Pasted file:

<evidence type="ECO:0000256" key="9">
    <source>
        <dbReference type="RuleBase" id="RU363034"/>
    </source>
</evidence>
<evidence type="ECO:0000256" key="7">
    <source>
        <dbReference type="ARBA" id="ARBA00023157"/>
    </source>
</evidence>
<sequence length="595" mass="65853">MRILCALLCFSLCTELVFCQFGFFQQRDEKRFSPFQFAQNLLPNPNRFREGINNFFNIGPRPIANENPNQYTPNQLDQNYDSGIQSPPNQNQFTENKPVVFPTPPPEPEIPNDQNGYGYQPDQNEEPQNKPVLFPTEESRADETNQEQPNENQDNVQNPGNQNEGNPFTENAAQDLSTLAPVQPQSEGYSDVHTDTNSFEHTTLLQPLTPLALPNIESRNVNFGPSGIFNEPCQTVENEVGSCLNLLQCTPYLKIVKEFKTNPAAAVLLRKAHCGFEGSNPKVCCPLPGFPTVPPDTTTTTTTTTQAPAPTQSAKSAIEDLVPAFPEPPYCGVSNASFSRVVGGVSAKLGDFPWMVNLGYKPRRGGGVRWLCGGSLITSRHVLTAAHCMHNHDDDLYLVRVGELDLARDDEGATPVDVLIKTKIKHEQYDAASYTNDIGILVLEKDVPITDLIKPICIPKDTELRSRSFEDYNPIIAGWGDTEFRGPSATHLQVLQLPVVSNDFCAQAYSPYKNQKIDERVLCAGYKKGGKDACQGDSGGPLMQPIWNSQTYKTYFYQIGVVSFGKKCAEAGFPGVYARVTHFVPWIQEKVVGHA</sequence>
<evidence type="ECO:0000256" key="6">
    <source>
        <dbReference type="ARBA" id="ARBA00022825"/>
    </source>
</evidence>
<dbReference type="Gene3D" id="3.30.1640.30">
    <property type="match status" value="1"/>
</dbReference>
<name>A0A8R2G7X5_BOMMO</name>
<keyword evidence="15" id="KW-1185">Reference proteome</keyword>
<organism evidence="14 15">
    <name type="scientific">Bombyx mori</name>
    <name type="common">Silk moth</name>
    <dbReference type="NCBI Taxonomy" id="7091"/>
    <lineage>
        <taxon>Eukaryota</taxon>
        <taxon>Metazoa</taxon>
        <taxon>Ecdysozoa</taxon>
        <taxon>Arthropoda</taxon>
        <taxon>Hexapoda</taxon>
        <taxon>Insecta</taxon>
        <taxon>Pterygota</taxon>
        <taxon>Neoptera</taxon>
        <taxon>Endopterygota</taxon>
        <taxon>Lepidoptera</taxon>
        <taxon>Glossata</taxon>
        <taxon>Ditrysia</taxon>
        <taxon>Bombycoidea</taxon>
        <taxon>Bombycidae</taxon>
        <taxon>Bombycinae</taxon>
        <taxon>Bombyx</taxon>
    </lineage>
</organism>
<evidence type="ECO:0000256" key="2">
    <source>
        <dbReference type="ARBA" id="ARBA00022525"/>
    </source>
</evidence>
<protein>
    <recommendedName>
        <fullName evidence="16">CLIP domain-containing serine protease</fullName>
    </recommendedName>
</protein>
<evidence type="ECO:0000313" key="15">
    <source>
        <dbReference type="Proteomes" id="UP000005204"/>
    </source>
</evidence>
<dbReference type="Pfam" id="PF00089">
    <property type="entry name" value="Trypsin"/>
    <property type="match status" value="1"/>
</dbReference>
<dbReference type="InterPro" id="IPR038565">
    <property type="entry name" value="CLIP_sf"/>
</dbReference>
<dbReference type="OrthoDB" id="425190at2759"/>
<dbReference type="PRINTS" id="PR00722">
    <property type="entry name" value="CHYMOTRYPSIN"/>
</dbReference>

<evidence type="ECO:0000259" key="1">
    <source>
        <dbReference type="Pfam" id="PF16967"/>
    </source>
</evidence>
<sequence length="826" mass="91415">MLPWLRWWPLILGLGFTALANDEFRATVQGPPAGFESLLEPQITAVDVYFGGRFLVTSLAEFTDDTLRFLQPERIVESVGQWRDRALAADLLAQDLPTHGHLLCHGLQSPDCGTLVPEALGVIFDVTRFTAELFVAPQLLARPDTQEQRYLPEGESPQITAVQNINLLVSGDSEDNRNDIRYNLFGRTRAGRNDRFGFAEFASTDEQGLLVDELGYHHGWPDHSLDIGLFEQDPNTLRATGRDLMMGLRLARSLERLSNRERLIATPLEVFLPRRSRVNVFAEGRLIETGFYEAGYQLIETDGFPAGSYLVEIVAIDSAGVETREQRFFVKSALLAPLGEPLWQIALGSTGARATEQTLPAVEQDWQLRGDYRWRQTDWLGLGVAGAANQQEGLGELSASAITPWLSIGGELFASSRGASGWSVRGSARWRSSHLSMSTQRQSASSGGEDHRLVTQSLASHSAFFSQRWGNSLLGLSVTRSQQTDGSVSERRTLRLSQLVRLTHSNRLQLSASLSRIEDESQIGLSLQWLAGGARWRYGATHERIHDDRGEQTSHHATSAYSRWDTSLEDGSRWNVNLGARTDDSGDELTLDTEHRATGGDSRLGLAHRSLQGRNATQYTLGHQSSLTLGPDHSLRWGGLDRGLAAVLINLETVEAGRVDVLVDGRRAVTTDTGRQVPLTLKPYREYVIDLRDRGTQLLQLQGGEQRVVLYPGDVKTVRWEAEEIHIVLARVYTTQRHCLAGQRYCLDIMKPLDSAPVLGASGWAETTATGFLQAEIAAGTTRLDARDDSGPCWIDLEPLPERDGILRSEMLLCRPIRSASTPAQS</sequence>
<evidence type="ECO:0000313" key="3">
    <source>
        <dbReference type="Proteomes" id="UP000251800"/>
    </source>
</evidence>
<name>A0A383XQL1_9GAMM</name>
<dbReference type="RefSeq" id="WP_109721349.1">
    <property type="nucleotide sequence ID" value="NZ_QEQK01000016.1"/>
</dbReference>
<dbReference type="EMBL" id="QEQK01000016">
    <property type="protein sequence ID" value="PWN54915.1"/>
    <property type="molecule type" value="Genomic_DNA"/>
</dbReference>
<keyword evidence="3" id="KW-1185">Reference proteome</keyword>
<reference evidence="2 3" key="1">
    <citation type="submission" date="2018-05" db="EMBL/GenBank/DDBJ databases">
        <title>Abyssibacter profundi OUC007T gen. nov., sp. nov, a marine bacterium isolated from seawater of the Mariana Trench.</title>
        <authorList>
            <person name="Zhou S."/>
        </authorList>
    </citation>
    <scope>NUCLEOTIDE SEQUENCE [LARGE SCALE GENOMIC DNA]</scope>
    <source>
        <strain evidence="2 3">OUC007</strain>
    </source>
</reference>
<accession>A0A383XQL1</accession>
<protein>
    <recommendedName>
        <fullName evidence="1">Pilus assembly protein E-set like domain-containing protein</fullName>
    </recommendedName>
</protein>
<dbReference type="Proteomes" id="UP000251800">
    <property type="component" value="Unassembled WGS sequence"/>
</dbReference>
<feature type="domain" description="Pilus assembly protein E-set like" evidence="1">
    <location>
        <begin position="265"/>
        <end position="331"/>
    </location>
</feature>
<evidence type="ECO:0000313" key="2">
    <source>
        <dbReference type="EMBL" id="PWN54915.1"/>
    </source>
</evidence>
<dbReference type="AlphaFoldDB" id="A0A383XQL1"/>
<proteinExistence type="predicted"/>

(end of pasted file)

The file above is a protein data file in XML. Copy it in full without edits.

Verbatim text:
<evidence type="ECO:0000256" key="9">
    <source>
        <dbReference type="RuleBase" id="RU363034"/>
    </source>
</evidence>
<evidence type="ECO:0000256" key="7">
    <source>
        <dbReference type="ARBA" id="ARBA00023157"/>
    </source>
</evidence>
<sequence length="595" mass="65853">MRILCALLCFSLCTELVFCQFGFFQQRDEKRFSPFQFAQNLLPNPNRFREGINNFFNIGPRPIANENPNQYTPNQLDQNYDSGIQSPPNQNQFTENKPVVFPTPPPEPEIPNDQNGYGYQPDQNEEPQNKPVLFPTEESRADETNQEQPNENQDNVQNPGNQNEGNPFTENAAQDLSTLAPVQPQSEGYSDVHTDTNSFEHTTLLQPLTPLALPNIESRNVNFGPSGIFNEPCQTVENEVGSCLNLLQCTPYLKIVKEFKTNPAAAVLLRKAHCGFEGSNPKVCCPLPGFPTVPPDTTTTTTTTTQAPAPTQSAKSAIEDLVPAFPEPPYCGVSNASFSRVVGGVSAKLGDFPWMVNLGYKPRRGGGVRWLCGGSLITSRHVLTAAHCMHNHDDDLYLVRVGELDLARDDEGATPVDVLIKTKIKHEQYDAASYTNDIGILVLEKDVPITDLIKPICIPKDTELRSRSFEDYNPIIAGWGDTEFRGPSATHLQVLQLPVVSNDFCAQAYSPYKNQKIDERVLCAGYKKGGKDACQGDSGGPLMQPIWNSQTYKTYFYQIGVVSFGKKCAEAGFPGVYARVTHFVPWIQEKVVGHA</sequence>
<evidence type="ECO:0000256" key="6">
    <source>
        <dbReference type="ARBA" id="ARBA00022825"/>
    </source>
</evidence>
<dbReference type="Gene3D" id="3.30.1640.30">
    <property type="match status" value="1"/>
</dbReference>
<name>A0A8R2G7X5_BOMMO</name>
<keyword evidence="15" id="KW-1185">Reference proteome</keyword>
<organism evidence="14 15">
    <name type="scientific">Bombyx mori</name>
    <name type="common">Silk moth</name>
    <dbReference type="NCBI Taxonomy" id="7091"/>
    <lineage>
        <taxon>Eukaryota</taxon>
        <taxon>Metazoa</taxon>
        <taxon>Ecdysozoa</taxon>
        <taxon>Arthropoda</taxon>
        <taxon>Hexapoda</taxon>
        <taxon>Insecta</taxon>
        <taxon>Pterygota</taxon>
        <taxon>Neoptera</taxon>
        <taxon>Endopterygota</taxon>
        <taxon>Lepidoptera</taxon>
        <taxon>Glossata</taxon>
        <taxon>Ditrysia</taxon>
        <taxon>Bombycoidea</taxon>
        <taxon>Bombycidae</taxon>
        <taxon>Bombycinae</taxon>
        <taxon>Bombyx</taxon>
    </lineage>
</organism>
<evidence type="ECO:0000256" key="2">
    <source>
        <dbReference type="ARBA" id="ARBA00022525"/>
    </source>
</evidence>
<protein>
    <recommendedName>
        <fullName evidence="16">CLIP domain-containing serine protease</fullName>
    </recommendedName>
</protein>
<evidence type="ECO:0000313" key="15">
    <source>
        <dbReference type="Proteomes" id="UP000005204"/>
    </source>
</evidence>
<dbReference type="Pfam" id="PF00089">
    <property type="entry name" value="Trypsin"/>
    <property type="match status" value="1"/>
</dbReference>
<dbReference type="InterPro" id="IPR038565">
    <property type="entry name" value="CLIP_sf"/>
</dbReference>
<dbReference type="OrthoDB" id="425190at2759"/>
<dbReference type="PRINTS" id="PR00722">
    <property type="entry name" value="CHYMOTRYPSIN"/>
</dbReference>

<evidence type="ECO:0000259" key="1">
    <source>
        <dbReference type="Pfam" id="PF16967"/>
    </source>
</evidence>
<sequence length="826" mass="91415">MLPWLRWWPLILGLGFTALANDEFRATVQGPPAGFESLLEPQITAVDVYFGGRFLVTSLAEFTDDTLRFLQPERIVESVGQWRDRALAADLLAQDLPTHGHLLCHGLQSPDCGTLVPEALGVIFDVTRFTAELFVAPQLLARPDTQEQRYLPEGESPQITAVQNINLLVSGDSEDNRNDIRYNLFGRTRAGRNDRFGFAEFASTDEQGLLVDELGYHHGWPDHSLDIGLFEQDPNTLRATGRDLMMGLRLARSLERLSNRERLIATPLEVFLPRRSRVNVFAEGRLIETGFYEAGYQLIETDGFPAGSYLVEIVAIDSAGVETREQRFFVKSALLAPLGEPLWQIALGSTGARATEQTLPAVEQDWQLRGDYRWRQTDWLGLGVAGAANQQEGLGELSASAITPWLSIGGELFASSRGASGWSVRGSARWRSSHLSMSTQRQSASSGGEDHRLVTQSLASHSAFFSQRWGNSLLGLSVTRSQQTDGSVSERRTLRLSQLVRLTHSNRLQLSASLSRIEDESQIGLSLQWLAGGARWRYGATHERIHDDRGEQTSHHATSAYSRWDTSLEDGSRWNVNLGARTDDSGDELTLDTEHRATGGDSRLGLAHRSLQGRNATQYTLGHQSSLTLGPDHSLRWGGLDRGLAAVLINLETVEAGRVDVLVDGRRAVTTDTGRQVPLTLKPYREYVIDLRDRGTQLLQLQGGEQRVVLYPGDVKTVRWEAEEIHIVLARVYTTQRHCLAGQRYCLDIMKPLDSAPVLGASGWAETTATGFLQAEIAAGTTRLDARDDSGPCWIDLEPLPERDGILRSEMLLCRPIRSASTPAQS</sequence>
<evidence type="ECO:0000313" key="3">
    <source>
        <dbReference type="Proteomes" id="UP000251800"/>
    </source>
</evidence>
<name>A0A383XQL1_9GAMM</name>
<dbReference type="RefSeq" id="WP_109721349.1">
    <property type="nucleotide sequence ID" value="NZ_QEQK01000016.1"/>
</dbReference>
<dbReference type="EMBL" id="QEQK01000016">
    <property type="protein sequence ID" value="PWN54915.1"/>
    <property type="molecule type" value="Genomic_DNA"/>
</dbReference>
<keyword evidence="3" id="KW-1185">Reference proteome</keyword>
<reference evidence="2 3" key="1">
    <citation type="submission" date="2018-05" db="EMBL/GenBank/DDBJ databases">
        <title>Abyssibacter profundi OUC007T gen. nov., sp. nov, a marine bacterium isolated from seawater of the Mariana Trench.</title>
        <authorList>
            <person name="Zhou S."/>
        </authorList>
    </citation>
    <scope>NUCLEOTIDE SEQUENCE [LARGE SCALE GENOMIC DNA]</scope>
    <source>
        <strain evidence="2 3">OUC007</strain>
    </source>
</reference>
<accession>A0A383XQL1</accession>
<protein>
    <recommendedName>
        <fullName evidence="1">Pilus assembly protein E-set like domain-containing protein</fullName>
    </recommendedName>
</protein>
<dbReference type="Proteomes" id="UP000251800">
    <property type="component" value="Unassembled WGS sequence"/>
</dbReference>
<feature type="domain" description="Pilus assembly protein E-set like" evidence="1">
    <location>
        <begin position="265"/>
        <end position="331"/>
    </location>
</feature>
<evidence type="ECO:0000313" key="2">
    <source>
        <dbReference type="EMBL" id="PWN54915.1"/>
    </source>
</evidence>
<dbReference type="AlphaFoldDB" id="A0A383XQL1"/>
<proteinExistence type="predicted"/>